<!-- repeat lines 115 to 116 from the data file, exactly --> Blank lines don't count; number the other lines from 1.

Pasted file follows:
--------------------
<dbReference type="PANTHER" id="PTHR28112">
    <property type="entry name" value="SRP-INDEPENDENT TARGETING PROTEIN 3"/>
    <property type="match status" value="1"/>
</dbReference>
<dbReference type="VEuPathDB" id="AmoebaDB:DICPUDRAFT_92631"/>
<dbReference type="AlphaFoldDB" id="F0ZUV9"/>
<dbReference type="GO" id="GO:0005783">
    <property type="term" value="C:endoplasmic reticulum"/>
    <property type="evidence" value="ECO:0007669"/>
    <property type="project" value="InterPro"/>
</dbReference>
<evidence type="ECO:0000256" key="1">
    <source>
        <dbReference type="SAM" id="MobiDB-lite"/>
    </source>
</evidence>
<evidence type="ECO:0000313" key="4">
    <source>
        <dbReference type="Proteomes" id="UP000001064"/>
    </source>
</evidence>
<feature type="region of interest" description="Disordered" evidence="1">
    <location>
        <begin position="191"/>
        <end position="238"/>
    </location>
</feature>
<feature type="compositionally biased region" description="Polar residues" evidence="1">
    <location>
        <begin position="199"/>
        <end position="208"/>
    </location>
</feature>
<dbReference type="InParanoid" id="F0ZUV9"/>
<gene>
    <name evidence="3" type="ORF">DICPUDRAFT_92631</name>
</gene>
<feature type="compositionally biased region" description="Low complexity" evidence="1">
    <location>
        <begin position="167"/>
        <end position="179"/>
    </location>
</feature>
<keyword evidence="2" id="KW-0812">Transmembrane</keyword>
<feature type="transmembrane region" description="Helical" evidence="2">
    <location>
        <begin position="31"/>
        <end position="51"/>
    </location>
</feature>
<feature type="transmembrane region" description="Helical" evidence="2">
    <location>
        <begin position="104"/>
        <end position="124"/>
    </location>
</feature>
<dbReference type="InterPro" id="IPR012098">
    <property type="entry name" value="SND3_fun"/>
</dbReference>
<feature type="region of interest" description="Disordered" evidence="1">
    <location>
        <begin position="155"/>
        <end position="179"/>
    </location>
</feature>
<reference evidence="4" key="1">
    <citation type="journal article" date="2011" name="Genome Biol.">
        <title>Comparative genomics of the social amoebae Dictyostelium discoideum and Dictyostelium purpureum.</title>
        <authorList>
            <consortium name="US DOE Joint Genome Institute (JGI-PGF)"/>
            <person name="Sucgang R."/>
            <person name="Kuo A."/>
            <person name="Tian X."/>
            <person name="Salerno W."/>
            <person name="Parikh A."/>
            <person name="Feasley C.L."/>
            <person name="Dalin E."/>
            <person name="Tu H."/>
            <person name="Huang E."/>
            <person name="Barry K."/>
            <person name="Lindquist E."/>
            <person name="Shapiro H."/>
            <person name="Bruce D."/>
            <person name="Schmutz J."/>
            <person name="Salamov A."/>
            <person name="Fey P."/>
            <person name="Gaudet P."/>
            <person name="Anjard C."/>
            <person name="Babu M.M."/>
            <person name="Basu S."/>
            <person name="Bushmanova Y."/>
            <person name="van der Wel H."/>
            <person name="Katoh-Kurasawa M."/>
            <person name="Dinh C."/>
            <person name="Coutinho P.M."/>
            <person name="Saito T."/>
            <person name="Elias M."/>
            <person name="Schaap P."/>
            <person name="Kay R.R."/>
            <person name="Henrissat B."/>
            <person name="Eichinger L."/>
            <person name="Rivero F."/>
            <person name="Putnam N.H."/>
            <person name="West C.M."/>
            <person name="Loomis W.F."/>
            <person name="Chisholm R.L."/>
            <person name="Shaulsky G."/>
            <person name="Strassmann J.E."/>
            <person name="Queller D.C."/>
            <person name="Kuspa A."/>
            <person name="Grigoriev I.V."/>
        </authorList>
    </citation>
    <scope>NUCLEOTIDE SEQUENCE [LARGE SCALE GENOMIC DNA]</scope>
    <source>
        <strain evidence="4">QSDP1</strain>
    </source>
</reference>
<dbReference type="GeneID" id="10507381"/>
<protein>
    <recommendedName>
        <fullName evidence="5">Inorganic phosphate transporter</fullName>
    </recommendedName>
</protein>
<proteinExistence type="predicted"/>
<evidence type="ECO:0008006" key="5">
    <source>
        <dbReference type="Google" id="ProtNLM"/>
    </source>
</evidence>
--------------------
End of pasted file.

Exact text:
    <source>
        <strain evidence="4">QSDP1</strain>